Deadly boat fire: Four families of victims file suit against Conception owners

Fire on dive boat Conception
The dive boat Conception smolders at dawn in the waters off Santa Cruz Island.
(Ventura County Fire Department)

Four families whose relatives were among the 34 people killed in a fire on Labor Day aboard the dive boat Conception are suing the vessel’s owners, alleging they failed to have a roving watch required by the Coast Guard, had insufficient fire suppression and detection, and had inadequate means of escape.

Documents filed in federal court allege that the vessel, which was owned by Truth Aquatics, was “unseaworthy” and that its captain, Jerry Boylan, failed to properly implement required watch policies and procedures meant to detect emergencies such as a fire.

A preliminary report by the National Transportation Safety Board found that no one was designated as a roving watch at the time the blaze engulfed the Conception off Santa Cruz Island, killing everyone who was sleeping below deck. The captain and four other crew members sleeping above deck managed to escape.

The filings Monday come after attorneys for Truth Aquatics’ owners, Glen and Dana Fritzler, filed a petition in federal court to limit the payout to the families of the Conception victims. They cited a steamship maritime law, the Limitation of Liability Act of 1851, in asking a judge to eliminate their financial liability or lower it to an amount equal to the post-fire value of the boat, or $0.


But attorneys Robert Mongeluzzi, one of the nation’s leading experts on maritime liability, and Brian Panish contend in court papers that the conduct of Truth Aquatics means the vessel’s owners aren’t covered by that law.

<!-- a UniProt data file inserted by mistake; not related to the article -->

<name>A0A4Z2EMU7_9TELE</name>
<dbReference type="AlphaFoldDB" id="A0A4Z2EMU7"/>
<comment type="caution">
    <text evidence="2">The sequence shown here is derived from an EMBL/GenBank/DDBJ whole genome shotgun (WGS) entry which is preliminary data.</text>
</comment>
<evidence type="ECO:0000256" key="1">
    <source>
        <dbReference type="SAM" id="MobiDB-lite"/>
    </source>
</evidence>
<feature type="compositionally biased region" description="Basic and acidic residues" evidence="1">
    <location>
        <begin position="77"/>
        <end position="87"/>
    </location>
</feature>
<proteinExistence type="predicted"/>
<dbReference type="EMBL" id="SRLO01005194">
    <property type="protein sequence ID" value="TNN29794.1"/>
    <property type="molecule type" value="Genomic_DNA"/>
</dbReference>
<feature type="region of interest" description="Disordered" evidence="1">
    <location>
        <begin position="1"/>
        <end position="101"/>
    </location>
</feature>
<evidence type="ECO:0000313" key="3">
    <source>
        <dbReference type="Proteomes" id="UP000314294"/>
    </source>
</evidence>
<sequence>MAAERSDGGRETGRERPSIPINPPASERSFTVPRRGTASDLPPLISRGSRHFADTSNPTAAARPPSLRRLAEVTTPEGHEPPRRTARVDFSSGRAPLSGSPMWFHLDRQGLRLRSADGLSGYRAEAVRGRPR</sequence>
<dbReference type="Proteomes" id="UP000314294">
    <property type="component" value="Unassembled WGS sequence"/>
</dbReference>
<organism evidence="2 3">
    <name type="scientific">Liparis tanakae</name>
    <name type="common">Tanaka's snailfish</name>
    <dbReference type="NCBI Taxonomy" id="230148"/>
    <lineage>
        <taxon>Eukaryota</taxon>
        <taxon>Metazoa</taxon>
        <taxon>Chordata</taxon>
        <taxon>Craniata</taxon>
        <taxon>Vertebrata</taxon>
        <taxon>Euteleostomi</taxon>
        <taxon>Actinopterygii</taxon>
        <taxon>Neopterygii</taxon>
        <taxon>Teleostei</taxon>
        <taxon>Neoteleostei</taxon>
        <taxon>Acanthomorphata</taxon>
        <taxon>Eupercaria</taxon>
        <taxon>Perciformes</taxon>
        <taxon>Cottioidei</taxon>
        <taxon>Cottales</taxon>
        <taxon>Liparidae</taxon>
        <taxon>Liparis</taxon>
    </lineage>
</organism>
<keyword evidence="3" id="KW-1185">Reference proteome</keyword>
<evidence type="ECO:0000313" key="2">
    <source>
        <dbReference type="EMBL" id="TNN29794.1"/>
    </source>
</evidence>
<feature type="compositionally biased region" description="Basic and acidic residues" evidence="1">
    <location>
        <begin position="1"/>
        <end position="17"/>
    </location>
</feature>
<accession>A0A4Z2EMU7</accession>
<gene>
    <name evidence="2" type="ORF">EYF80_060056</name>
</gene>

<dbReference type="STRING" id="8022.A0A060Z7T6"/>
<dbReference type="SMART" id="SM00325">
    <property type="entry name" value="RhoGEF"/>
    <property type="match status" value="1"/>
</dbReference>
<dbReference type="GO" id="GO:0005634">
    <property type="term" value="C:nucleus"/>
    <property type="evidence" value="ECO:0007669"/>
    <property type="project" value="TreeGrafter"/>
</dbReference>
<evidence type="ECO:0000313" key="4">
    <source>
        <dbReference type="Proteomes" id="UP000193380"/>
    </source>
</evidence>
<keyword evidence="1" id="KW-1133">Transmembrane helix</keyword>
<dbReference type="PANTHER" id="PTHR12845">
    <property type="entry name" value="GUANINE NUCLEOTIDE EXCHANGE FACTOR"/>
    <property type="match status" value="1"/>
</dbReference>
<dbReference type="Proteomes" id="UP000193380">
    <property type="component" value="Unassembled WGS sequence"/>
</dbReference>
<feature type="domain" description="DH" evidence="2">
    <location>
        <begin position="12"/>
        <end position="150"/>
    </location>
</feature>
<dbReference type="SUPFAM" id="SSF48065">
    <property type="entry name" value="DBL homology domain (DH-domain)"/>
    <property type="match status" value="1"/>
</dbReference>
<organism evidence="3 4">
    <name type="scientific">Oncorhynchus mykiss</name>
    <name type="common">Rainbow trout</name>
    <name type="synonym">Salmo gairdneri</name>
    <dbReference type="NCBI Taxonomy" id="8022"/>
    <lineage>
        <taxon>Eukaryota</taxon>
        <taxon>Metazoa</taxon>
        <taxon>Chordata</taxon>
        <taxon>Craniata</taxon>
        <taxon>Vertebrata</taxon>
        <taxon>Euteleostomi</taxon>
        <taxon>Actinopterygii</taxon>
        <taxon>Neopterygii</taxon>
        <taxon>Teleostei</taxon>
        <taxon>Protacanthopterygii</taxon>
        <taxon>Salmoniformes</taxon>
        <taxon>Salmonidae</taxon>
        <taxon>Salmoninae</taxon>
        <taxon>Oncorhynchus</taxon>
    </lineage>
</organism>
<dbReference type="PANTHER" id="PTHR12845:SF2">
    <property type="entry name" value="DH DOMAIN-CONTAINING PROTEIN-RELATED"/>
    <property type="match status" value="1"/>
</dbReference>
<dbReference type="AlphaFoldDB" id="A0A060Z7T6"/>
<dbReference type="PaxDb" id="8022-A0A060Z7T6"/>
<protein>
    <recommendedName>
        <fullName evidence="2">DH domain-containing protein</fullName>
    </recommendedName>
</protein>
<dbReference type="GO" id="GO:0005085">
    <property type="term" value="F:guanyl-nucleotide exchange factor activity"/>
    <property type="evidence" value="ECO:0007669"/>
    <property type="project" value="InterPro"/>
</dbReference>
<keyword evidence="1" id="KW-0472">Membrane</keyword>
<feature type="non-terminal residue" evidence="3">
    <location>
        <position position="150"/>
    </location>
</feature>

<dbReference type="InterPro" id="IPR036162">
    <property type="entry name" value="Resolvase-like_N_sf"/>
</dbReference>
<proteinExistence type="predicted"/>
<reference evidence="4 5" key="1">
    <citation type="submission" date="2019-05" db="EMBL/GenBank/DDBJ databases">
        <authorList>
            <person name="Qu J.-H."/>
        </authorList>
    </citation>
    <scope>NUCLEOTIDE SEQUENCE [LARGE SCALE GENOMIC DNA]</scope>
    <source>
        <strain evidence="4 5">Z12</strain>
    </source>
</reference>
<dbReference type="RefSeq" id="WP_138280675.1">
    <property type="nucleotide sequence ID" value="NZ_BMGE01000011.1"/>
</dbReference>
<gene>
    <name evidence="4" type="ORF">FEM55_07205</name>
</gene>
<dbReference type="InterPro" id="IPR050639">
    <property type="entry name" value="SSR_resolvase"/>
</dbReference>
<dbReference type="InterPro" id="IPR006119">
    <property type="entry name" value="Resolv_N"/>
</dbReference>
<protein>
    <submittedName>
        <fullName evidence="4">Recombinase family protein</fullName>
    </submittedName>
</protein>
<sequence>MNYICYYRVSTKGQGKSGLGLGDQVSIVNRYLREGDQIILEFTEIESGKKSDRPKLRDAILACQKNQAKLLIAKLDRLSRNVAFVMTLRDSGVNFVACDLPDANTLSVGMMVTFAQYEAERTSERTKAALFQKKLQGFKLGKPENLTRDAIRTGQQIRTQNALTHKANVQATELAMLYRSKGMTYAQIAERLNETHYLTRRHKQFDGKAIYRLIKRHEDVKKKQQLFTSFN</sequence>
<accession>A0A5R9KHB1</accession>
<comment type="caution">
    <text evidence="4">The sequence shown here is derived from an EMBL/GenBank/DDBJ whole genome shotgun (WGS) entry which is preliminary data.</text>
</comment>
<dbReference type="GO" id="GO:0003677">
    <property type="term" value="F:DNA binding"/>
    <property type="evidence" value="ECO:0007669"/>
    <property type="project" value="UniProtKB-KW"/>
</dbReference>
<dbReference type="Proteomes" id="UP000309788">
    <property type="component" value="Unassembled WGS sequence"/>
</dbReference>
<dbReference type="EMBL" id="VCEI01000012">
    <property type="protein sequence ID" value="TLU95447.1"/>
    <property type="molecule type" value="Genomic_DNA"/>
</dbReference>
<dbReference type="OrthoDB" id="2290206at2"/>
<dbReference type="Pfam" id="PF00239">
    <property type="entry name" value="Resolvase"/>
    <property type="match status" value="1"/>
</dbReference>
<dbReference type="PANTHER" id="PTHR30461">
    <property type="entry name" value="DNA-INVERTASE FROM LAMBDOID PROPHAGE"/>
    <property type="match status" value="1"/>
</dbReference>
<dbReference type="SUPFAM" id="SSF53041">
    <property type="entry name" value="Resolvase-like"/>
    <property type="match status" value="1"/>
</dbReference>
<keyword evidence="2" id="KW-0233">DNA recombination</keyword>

Mongeluzzi contends the Limitation of Liability Act of 1851 doesn’t apply because the Conception was operated “in a willful, wanton, and reckless manner” and that the “unseaworthiness” of the vessel caused and contributed to the deaths.

He added that the Fritzlers “heartlessly and callously filed a limitation of liability action before the bodies had been recovered or identified.”

Boylan, Glen Fritzler and his attorney, Hilary Potashner, did not respond to requests for comment.

The cause of the fire remains under investigation, with the Bureau of Alcohol, Tobacco, Firearms and Explosives conducting extensive testing to assist. It is believed to be the worst maritime disaster in modern California history.

Some boat safety experts have pointed to the charging of lithium-ion batteries — which have become a staple for divers who use them to power underwater equipment such as lights, cameras and scooters — as a possible starting point for the blaze.

The lawsuits allege Truth Aquatics “encouraged crew members and passengers” to use the ship’s electrical system to charge phones, cameras, strobe lights and other devices in an area directly above where the passengers slept. They claim the company knew about the dangers of lithium-ion batteries from a fire a year earlier on another of its boats, but took no steps to add safety measures, according to the filings.